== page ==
Display size/resolution 27-inch, 2,560x1,440 27-inch, 1,920x1,080 27-inch, 2,560x1,440
CPU 3.1GHz Intel Core i7 3770S 2.5GHz Intel Core i5 3210M 3.1GHz Intel Core i5 2400
Memory 8GB 1,600MHz DDR3 SDRAM 8GB 1,333MHz DDR3 SDRAM 4GB 1,333MHz DDR3 SDRAM
Graphics 2GB Nvidia GeForce GT 640M 768MB Nvidia Geforce GT 640M 1GB AMD Radeon HD 6970M
Hard drives 2TB, 7,200rpm 1TB, 5,400rpm 1TB, 7,200rpm
Optical drive Blu-ray/dual-layer DVD burner Blu-ray/dual-layer DVD burner dual-layer DVD burner
Networking Gigabit Ethernet, 802.11b/g/n wireless Gigabit Ethernet, 802.11b/g/n wireless Gigabit Ethernet, 802.11b/g/n wireless
Operating system Windows 8 Pro (64-bit) Windows 8 (64-bit) Apple OS X Snow Leopard 10.6.7

Among Windows 8 launch PCs, the Acer Aspire 7600U is the only other model to approach the $2,000 price point. Even if you throw out the Dell's higher-resolution screen, the XPS One 27 is still a strong competitor to the Acer system. Dell includes more memory for the GeForce graphics card, and also offers a faster, higher-end Core i7 chip, and twice the hard drive space.

Acer poured a lot of effort into the design of its new all-in-one, and it probably looks a little slicker than the Dell. It also has a unique support foot that makes it easier to adjust the display than the Dell's double-jointed stand support. Where Acer is mostly attempting to make a "lifestyle" appeal for its new all-in-one, Dell sticks to its price-performance roots. The payoff is clear in terms of features and performance, and for any serious PC buyer, the XPS One 27 is the clear choice.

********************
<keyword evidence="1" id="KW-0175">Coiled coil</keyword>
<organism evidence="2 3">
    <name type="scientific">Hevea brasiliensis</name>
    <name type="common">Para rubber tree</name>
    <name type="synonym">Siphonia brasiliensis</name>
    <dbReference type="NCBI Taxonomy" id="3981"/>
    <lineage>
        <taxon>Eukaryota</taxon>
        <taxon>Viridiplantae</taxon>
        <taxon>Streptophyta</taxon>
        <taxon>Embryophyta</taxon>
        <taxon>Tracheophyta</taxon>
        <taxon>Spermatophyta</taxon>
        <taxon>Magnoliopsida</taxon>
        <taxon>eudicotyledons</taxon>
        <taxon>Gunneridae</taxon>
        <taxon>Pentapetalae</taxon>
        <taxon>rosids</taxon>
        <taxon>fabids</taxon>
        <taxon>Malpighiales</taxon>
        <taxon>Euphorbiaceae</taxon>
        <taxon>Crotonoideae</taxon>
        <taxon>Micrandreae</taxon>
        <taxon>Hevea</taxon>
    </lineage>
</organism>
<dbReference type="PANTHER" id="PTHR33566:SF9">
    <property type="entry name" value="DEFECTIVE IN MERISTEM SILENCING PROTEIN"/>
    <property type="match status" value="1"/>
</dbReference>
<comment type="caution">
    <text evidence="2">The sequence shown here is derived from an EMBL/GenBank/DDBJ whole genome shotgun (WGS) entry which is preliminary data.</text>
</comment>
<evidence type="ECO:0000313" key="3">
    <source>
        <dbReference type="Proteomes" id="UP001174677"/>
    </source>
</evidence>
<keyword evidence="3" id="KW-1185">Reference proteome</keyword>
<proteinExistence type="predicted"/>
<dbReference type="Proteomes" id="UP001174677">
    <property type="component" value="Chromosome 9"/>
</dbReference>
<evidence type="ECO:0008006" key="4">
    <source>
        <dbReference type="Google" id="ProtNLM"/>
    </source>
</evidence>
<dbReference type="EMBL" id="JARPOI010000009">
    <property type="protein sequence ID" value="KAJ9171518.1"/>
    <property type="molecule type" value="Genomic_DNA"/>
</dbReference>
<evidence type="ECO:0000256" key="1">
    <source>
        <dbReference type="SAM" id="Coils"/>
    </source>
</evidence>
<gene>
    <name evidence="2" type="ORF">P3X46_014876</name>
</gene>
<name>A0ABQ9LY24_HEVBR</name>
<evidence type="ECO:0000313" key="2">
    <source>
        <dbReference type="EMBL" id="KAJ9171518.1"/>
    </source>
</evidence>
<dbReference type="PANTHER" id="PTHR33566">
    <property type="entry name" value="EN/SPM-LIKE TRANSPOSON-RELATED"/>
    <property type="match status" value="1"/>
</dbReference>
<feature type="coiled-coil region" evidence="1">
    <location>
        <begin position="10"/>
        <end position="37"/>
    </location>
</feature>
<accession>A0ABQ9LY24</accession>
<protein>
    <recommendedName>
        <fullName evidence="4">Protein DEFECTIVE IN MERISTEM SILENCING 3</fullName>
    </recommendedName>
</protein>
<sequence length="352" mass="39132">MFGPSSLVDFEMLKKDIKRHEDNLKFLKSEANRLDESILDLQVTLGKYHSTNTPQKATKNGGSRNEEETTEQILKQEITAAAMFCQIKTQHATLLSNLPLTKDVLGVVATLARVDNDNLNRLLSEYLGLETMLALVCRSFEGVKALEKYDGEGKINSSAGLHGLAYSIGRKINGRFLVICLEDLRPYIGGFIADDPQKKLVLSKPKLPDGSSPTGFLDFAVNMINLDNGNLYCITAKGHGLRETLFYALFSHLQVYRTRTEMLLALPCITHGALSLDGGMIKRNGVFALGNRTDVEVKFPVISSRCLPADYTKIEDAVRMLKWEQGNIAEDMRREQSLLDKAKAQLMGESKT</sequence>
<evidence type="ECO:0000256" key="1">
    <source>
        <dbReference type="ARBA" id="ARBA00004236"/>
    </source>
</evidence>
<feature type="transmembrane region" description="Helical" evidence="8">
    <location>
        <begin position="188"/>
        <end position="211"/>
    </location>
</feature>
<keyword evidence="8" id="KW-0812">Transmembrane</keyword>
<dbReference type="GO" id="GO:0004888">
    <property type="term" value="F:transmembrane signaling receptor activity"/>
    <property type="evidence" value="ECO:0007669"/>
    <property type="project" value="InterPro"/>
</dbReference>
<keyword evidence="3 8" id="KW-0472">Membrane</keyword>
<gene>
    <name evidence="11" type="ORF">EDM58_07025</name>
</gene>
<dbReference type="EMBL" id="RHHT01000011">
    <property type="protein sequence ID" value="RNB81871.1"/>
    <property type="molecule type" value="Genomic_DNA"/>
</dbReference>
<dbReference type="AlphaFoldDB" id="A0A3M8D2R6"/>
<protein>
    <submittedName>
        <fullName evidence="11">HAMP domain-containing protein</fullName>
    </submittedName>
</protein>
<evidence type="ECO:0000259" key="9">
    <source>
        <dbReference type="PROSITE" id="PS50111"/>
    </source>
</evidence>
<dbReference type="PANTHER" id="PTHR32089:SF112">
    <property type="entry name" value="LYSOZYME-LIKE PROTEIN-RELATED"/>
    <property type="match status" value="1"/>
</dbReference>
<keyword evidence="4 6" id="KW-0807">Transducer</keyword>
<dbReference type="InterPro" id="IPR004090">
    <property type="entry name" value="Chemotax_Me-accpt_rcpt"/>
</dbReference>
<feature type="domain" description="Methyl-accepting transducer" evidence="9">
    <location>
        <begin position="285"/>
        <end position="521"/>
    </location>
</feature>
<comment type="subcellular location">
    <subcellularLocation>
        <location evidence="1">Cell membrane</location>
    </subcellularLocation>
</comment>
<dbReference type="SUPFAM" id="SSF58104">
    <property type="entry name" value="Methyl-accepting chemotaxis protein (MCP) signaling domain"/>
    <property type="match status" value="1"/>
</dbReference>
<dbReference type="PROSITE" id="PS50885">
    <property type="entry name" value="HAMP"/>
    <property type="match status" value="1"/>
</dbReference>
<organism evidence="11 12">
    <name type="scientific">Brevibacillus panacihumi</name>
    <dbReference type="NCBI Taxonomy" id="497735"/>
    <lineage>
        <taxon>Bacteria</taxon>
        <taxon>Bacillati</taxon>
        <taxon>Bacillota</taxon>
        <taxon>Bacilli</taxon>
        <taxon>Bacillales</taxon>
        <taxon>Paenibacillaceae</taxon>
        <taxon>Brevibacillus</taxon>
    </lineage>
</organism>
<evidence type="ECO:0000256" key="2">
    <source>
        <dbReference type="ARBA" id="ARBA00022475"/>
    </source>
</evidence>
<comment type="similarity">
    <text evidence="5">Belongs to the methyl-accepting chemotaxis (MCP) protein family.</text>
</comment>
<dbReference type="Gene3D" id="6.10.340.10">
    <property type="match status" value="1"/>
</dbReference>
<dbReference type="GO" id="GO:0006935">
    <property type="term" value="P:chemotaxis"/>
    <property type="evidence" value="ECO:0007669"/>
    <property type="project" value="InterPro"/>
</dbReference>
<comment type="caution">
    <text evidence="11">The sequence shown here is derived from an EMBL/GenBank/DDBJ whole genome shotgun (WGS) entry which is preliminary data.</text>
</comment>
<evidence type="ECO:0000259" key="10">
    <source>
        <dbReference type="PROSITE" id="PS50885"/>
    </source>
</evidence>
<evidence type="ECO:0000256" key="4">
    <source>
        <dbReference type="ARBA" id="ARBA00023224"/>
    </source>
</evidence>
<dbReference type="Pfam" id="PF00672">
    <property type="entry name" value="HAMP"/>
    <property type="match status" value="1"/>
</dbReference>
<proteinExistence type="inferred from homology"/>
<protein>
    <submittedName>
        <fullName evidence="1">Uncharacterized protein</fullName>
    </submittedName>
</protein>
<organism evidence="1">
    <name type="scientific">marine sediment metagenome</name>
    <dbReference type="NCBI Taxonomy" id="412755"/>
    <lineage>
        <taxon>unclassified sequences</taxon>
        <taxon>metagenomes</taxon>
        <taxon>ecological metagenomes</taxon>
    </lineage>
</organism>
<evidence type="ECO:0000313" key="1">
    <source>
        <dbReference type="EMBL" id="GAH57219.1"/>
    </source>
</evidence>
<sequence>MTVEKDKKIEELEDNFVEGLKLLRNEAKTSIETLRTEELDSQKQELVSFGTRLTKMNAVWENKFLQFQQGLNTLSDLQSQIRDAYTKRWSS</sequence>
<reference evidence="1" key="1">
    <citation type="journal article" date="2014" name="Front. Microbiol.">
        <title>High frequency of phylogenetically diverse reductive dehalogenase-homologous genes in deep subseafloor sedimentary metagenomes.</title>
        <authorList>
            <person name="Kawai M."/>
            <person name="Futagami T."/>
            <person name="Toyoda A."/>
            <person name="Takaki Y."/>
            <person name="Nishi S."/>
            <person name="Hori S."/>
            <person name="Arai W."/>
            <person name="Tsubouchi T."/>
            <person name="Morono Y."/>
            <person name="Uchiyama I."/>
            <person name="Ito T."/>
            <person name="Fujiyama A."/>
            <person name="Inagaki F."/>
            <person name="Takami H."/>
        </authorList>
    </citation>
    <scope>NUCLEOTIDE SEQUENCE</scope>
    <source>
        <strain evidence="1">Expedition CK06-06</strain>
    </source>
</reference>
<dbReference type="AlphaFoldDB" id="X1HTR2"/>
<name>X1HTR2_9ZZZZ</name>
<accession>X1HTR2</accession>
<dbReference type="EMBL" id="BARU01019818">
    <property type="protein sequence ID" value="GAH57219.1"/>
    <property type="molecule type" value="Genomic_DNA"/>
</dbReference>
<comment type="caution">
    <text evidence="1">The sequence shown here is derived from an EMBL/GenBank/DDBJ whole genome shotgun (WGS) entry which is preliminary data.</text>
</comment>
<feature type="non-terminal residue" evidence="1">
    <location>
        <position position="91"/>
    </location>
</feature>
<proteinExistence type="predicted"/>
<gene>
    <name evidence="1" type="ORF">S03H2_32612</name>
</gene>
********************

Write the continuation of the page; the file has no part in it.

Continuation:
Comparing the XPS One 27 with Apple's high-end iMac is harder, given the potential for a new iMac announcement later today. If you discount operating system preference and compare against the existing iMac, the Dell offers more onboard storage, a touch screen, and the convenience of its HDMI input and output jacks.

The iMac's primary non-software advantage might be its Thunderbolt ports, which open up the door to fast external storage arrays and other peripherals that leverage Thunderbolt's faster data transfer speeds. Professional users in particular might appreciate that option. Otherwise, and again, operating systems aside, the Dell looks like a more fully featured offering than the existing iMac. An update from Apple can always turn this comparison on its head, and I will revisit this review in the event that Apple announces a new iMac.

[[Note: Apple did indeed announce new iMacs on October 23rd, introducing a new chassis, Intel Ivy Bridge CPUs, Nvidia Geforce 600-series graphics chips, and a solid state/mechanical hard drive storage option Apple calls Fusion Storage. The Dell can still claim touch input and a Blu-ray drive option, but overall your operating system and aesthetic preferences should be the biggest deciding factors in choosing between the two computers.]].

Adobe Photoshop CS5 image-processing test (in seconds)
(Shorter bars indicate better performance)